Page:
28-12-2017 10:00 AM | Lathika Saju | My Indian Dream
Female stunt rider crushes all odds under her wheels
Anam Hashim, India’s only professional female street bike freestyle athlete wishes to open an academy for aspiring stunt riders. She is ready to face all challenges and wants to become a role model to women and help them see and explore the world by opening the academy.
The 22-year-old was the only Indian delegate from the motorbiking fraternity at the Global Entrepreneurship Summit 2017 held in Hyderabad. Anam, who hails from Lucknow made India proud when she became the only Indian female rider to bag the third prize at the Gymkhana Stuntride Competition Series 1 at Jakarta, Indonesia in May.
Anam has won many accolades for her rides and stunts on bikes.She first shot to fame when at the age of 20, she rode solo to the world's third highest motorable pass, Khardung La on a scooter in 2015 and entered the record books as the youngest Indian woman to do so.
The extraordinary feat captured the attention of adventurers in the country and she became a celebrity overnight. Even before that, she had garnered a lot of popularity on social media, thanks to her stunt videos that went viral on various websites.
The daredevil said that the thrilling sight of boys doing stunts on bikes inspired her to become a stunt biker. Since her school days, she was drawn to adventure sports and started researching on adventure biking when she was 15. She soon began performing a lot of stunts and was motivated by the cheer of the spectators.
However, she had to wait for a long time to own her bike as she had to face many odds including some from her family who didn’t approve of her career choice. As she was the first female biker to enter the fray, she had to depend on altered bikes as it was difficult to get stunt bikes and was cheated by mechanics too often.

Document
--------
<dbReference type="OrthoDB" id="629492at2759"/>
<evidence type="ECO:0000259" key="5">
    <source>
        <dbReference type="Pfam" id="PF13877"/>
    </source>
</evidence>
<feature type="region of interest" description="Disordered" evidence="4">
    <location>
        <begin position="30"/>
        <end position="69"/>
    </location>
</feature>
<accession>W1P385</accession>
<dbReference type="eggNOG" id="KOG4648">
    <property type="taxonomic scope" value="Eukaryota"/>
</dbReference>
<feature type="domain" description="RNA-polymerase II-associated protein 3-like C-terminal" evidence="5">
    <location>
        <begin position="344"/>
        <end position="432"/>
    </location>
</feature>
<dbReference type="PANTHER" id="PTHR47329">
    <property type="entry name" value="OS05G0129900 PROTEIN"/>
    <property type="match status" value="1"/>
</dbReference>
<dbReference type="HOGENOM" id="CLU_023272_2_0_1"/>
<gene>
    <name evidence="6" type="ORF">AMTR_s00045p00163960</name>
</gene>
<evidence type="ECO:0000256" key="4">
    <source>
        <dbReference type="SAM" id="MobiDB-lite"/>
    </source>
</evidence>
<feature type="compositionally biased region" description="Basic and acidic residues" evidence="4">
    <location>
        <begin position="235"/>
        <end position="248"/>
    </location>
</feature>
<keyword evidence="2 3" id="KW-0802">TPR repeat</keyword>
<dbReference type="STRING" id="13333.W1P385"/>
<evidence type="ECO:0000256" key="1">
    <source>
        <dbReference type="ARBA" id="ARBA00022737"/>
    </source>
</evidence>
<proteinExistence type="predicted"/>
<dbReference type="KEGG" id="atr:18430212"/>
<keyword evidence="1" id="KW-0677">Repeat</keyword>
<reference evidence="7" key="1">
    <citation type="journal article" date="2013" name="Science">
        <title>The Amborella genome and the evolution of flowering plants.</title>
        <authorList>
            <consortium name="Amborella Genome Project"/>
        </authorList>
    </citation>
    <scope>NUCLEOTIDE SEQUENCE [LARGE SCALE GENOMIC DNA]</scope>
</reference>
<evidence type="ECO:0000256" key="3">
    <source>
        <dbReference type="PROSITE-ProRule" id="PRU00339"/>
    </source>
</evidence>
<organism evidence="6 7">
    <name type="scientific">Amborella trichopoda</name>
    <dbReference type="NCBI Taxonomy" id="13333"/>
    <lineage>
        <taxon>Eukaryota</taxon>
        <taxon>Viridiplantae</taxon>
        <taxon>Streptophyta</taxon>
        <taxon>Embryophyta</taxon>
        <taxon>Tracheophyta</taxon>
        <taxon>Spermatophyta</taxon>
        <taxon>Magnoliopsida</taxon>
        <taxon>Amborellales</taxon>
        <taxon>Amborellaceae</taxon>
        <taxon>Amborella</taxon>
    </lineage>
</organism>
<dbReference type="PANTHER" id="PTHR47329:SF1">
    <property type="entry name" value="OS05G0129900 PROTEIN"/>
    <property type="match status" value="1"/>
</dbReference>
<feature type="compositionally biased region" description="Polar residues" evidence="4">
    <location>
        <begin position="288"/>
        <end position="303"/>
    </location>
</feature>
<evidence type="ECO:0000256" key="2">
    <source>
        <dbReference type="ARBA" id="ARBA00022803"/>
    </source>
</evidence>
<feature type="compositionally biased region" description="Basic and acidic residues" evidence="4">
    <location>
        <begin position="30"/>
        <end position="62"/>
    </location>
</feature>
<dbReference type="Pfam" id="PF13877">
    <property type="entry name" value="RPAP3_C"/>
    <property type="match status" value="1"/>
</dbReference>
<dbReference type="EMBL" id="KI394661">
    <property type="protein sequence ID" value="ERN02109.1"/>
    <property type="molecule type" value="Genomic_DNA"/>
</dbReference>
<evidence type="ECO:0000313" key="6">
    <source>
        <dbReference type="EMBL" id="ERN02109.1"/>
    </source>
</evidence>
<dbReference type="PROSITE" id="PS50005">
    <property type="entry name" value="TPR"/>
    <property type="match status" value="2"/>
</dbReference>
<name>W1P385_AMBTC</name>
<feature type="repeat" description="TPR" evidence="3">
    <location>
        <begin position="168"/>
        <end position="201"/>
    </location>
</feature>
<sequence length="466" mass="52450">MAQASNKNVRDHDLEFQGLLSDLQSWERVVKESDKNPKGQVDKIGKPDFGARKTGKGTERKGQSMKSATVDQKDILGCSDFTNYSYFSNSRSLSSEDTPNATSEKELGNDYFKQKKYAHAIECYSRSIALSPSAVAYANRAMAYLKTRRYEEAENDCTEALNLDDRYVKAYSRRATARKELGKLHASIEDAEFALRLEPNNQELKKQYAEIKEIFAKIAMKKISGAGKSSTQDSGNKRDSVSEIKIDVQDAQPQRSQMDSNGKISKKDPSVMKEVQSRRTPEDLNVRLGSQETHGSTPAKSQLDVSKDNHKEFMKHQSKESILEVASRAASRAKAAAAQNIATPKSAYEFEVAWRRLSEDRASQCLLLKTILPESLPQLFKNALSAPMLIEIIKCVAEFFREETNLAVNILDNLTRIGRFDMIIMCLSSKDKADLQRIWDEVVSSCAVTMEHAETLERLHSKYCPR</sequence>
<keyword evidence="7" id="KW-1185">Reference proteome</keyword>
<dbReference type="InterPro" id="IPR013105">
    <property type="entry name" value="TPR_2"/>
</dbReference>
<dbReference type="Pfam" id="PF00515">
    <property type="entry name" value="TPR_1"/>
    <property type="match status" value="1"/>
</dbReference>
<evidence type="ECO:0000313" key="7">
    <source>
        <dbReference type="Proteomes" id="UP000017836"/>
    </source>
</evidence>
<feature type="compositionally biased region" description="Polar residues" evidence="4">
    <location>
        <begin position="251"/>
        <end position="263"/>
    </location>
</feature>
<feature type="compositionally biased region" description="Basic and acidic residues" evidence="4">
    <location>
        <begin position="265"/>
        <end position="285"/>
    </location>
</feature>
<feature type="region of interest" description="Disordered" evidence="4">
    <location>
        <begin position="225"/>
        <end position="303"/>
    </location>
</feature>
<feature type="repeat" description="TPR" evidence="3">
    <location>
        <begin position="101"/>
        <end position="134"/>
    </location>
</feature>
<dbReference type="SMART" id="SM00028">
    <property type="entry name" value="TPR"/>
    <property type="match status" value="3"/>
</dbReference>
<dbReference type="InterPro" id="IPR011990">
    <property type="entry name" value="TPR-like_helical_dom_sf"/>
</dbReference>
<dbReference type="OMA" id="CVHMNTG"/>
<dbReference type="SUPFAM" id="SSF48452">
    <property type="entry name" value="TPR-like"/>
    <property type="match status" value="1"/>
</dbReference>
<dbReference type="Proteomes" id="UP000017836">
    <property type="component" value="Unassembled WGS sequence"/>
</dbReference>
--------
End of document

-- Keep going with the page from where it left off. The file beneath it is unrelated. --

Many a time, she would just go on rides so that she didn’t lose her confidence. She realized that fitness is the key to survival and began focusing on workouts. She was optimistic and waited for good opportunities to come her way in this male-dominated sport.
While her parents wanted to send her to Pune to study engineering, Anam bought her first stunt bike in 2013 started pursuing my goals.
She laments that stunt riding is still in a very nascent stage in India. There is lack of facilities like proper ground for practice. Unlike in the West, where the sport has a vibrant scene, stunt riders hardly find any support in India. Parents are also reluctant to send their kids for stunt riding. To add to it, injuries are a part and parcel of the sport. One needs to be very vigilant on Indian roads.
Anam, however, looks on the brighter side and believes that the scenario will change and more youth will take up stunt riding in the country. She praised the Union government’s move to encourage women entrepreneurs through its start-up programmes. She herself launched a start-up that has been recognized by the government as an innovative and path-breaking one in the field of stunt riding.